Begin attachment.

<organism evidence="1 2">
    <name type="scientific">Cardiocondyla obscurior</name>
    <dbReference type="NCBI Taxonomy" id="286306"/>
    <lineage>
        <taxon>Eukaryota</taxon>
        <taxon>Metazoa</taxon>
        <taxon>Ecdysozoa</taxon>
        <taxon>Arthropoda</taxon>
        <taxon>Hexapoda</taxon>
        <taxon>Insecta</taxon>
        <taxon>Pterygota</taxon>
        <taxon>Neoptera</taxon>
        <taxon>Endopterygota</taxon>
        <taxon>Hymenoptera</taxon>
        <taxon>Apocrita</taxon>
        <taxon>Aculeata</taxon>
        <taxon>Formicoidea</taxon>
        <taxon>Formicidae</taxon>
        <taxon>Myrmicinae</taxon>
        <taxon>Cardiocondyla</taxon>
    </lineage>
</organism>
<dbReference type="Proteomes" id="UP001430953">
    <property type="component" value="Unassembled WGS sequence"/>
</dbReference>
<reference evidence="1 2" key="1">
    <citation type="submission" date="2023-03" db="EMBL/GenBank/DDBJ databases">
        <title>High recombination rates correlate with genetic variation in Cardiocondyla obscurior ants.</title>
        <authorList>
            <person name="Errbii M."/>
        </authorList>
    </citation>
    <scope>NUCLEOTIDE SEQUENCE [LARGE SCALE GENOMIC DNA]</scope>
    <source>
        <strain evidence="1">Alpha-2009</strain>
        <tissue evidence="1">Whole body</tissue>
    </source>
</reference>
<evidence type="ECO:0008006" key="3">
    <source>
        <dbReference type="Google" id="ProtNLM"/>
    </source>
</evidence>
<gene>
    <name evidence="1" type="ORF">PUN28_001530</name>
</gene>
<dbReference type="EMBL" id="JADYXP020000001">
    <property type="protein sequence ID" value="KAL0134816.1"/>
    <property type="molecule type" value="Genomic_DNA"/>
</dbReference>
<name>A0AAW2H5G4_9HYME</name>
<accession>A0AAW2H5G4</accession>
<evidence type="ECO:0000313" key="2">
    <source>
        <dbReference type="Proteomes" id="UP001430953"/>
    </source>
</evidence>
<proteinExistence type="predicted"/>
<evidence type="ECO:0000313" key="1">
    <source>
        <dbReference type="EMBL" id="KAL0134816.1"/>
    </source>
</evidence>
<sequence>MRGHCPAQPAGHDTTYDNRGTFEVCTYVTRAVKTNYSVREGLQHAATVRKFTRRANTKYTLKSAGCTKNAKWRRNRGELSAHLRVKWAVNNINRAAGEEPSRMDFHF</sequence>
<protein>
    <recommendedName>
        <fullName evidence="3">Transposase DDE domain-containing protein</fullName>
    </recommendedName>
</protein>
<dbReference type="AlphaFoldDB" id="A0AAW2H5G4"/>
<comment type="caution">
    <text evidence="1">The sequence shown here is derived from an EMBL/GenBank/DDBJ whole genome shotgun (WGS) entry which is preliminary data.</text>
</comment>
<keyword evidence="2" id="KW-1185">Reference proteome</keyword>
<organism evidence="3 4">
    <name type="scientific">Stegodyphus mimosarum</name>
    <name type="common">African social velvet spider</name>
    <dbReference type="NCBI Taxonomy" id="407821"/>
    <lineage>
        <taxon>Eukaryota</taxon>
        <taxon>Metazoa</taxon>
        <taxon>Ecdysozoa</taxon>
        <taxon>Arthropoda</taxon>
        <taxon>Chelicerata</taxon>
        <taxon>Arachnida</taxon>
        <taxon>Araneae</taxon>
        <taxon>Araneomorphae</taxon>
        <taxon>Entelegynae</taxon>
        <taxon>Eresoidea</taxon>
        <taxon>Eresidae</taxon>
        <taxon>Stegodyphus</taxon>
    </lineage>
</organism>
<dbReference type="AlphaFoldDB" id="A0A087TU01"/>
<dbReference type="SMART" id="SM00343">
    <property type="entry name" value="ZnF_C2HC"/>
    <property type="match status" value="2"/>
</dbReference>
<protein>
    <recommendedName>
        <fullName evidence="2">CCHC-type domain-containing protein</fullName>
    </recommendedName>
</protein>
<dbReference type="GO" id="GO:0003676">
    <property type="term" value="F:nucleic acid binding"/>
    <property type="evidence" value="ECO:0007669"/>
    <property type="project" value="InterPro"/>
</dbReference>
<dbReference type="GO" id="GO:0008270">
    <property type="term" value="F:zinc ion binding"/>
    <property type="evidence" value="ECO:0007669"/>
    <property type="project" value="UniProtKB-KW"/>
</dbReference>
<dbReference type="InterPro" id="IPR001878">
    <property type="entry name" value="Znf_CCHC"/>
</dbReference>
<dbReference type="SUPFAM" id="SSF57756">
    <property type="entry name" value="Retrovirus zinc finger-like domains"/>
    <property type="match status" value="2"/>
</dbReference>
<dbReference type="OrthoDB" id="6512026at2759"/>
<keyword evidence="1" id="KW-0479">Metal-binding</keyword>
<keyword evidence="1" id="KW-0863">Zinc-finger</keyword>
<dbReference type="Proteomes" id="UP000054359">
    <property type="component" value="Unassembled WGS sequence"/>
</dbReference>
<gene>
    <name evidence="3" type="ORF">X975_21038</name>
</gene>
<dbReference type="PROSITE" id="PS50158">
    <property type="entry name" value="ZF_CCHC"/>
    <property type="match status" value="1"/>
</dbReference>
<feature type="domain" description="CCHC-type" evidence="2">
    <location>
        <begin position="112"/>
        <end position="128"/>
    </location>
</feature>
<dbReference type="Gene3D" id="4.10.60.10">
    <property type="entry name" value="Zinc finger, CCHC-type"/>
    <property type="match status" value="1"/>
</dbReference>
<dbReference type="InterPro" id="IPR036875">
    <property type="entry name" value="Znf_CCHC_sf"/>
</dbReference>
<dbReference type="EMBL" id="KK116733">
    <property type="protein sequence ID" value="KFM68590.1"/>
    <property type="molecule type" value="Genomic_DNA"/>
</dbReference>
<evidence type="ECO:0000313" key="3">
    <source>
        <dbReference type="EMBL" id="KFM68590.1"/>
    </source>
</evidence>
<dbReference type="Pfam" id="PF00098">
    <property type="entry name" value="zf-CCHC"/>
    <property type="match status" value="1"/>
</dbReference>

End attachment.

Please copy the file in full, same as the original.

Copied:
<organism evidence="1 2">
    <name type="scientific">Cardiocondyla obscurior</name>
    <dbReference type="NCBI Taxonomy" id="286306"/>
    <lineage>
        <taxon>Eukaryota</taxon>
        <taxon>Metazoa</taxon>
        <taxon>Ecdysozoa</taxon>
        <taxon>Arthropoda</taxon>
        <taxon>Hexapoda</taxon>
        <taxon>Insecta</taxon>
        <taxon>Pterygota</taxon>
        <taxon>Neoptera</taxon>
        <taxon>Endopterygota</taxon>
        <taxon>Hymenoptera</taxon>
        <taxon>Apocrita</taxon>
        <taxon>Aculeata</taxon>
        <taxon>Formicoidea</taxon>
        <taxon>Formicidae</taxon>
        <taxon>Myrmicinae</taxon>
        <taxon>Cardiocondyla</taxon>
    </lineage>
</organism>
<dbReference type="Proteomes" id="UP001430953">
    <property type="component" value="Unassembled WGS sequence"/>
</dbReference>
<reference evidence="1 2" key="1">
    <citation type="submission" date="2023-03" db="EMBL/GenBank/DDBJ databases">
        <title>High recombination rates correlate with genetic variation in Cardiocondyla obscurior ants.</title>
        <authorList>
            <person name="Errbii M."/>
        </authorList>
    </citation>
    <scope>NUCLEOTIDE SEQUENCE [LARGE SCALE GENOMIC DNA]</scope>
    <source>
        <strain evidence="1">Alpha-2009</strain>
        <tissue evidence="1">Whole body</tissue>
    </source>
</reference>
<evidence type="ECO:0008006" key="3">
    <source>
        <dbReference type="Google" id="ProtNLM"/>
    </source>
</evidence>
<gene>
    <name evidence="1" type="ORF">PUN28_001530</name>
</gene>
<dbReference type="EMBL" id="JADYXP020000001">
    <property type="protein sequence ID" value="KAL0134816.1"/>
    <property type="molecule type" value="Genomic_DNA"/>
</dbReference>
<name>A0AAW2H5G4_9HYME</name>
<accession>A0AAW2H5G4</accession>
<evidence type="ECO:0000313" key="2">
    <source>
        <dbReference type="Proteomes" id="UP001430953"/>
    </source>
</evidence>
<proteinExistence type="predicted"/>
<evidence type="ECO:0000313" key="1">
    <source>
        <dbReference type="EMBL" id="KAL0134816.1"/>
    </source>
</evidence>
<sequence>MRGHCPAQPAGHDTTYDNRGTFEVCTYVTRAVKTNYSVREGLQHAATVRKFTRRANTKYTLKSAGCTKNAKWRRNRGELSAHLRVKWAVNNINRAAGEEPSRMDFHF</sequence>
<protein>
    <recommendedName>
        <fullName evidence="3">Transposase DDE domain-containing protein</fullName>
    </recommendedName>
</protein>
<dbReference type="AlphaFoldDB" id="A0AAW2H5G4"/>
<comment type="caution">
    <text evidence="1">The sequence shown here is derived from an EMBL/GenBank/DDBJ whole genome shotgun (WGS) entry which is preliminary data.</text>
</comment>
<keyword evidence="2" id="KW-1185">Reference proteome</keyword>
<organism evidence="3 4">
    <name type="scientific">Stegodyphus mimosarum</name>
    <name type="common">African social velvet spider</name>
    <dbReference type="NCBI Taxonomy" id="407821"/>
    <lineage>
        <taxon>Eukaryota</taxon>
        <taxon>Metazoa</taxon>
        <taxon>Ecdysozoa</taxon>
        <taxon>Arthropoda</taxon>
        <taxon>Chelicerata</taxon>
        <taxon>Arachnida</taxon>
        <taxon>Araneae</taxon>
        <taxon>Araneomorphae</taxon>
        <taxon>Entelegynae</taxon>
        <taxon>Eresoidea</taxon>
        <taxon>Eresidae</taxon>
        <taxon>Stegodyphus</taxon>
    </lineage>
</organism>
<dbReference type="AlphaFoldDB" id="A0A087TU01"/>
<dbReference type="SMART" id="SM00343">
    <property type="entry name" value="ZnF_C2HC"/>
    <property type="match status" value="2"/>
</dbReference>
<protein>
    <recommendedName>
        <fullName evidence="2">CCHC-type domain-containing protein</fullName>
    </recommendedName>
</protein>
<dbReference type="GO" id="GO:0003676">
    <property type="term" value="F:nucleic acid binding"/>
    <property type="evidence" value="ECO:0007669"/>
    <property type="project" value="InterPro"/>
</dbReference>
<dbReference type="GO" id="GO:0008270">
    <property type="term" value="F:zinc ion binding"/>
    <property type="evidence" value="ECO:0007669"/>
    <property type="project" value="UniProtKB-KW"/>
</dbReference>
<dbReference type="InterPro" id="IPR001878">
    <property type="entry name" value="Znf_CCHC"/>
</dbReference>
<dbReference type="SUPFAM" id="SSF57756">
    <property type="entry name" value="Retrovirus zinc finger-like domains"/>
    <property type="match status" value="2"/>
</dbReference>
<dbReference type="OrthoDB" id="6512026at2759"/>
<keyword evidence="1" id="KW-0479">Metal-binding</keyword>
<keyword evidence="1" id="KW-0863">Zinc-finger</keyword>
<dbReference type="Proteomes" id="UP000054359">
    <property type="component" value="Unassembled WGS sequence"/>
</dbReference>
<gene>
    <name evidence="3" type="ORF">X975_21038</name>
</gene>
<dbReference type="PROSITE" id="PS50158">
    <property type="entry name" value="ZF_CCHC"/>
    <property type="match status" value="1"/>
</dbReference>
<feature type="domain" description="CCHC-type" evidence="2">
    <location>
        <begin position="112"/>
        <end position="128"/>
    </location>
</feature>
<dbReference type="Gene3D" id="4.10.60.10">
    <property type="entry name" value="Zinc finger, CCHC-type"/>
    <property type="match status" value="1"/>
</dbReference>
<dbReference type="InterPro" id="IPR036875">
    <property type="entry name" value="Znf_CCHC_sf"/>
</dbReference>
<dbReference type="EMBL" id="KK116733">
    <property type="protein sequence ID" value="KFM68590.1"/>
    <property type="molecule type" value="Genomic_DNA"/>
</dbReference>
<evidence type="ECO:0000313" key="3">
    <source>
        <dbReference type="EMBL" id="KFM68590.1"/>
    </source>
</evidence>
<dbReference type="Pfam" id="PF00098">
    <property type="entry name" value="zf-CCHC"/>
    <property type="match status" value="1"/>
</dbReference>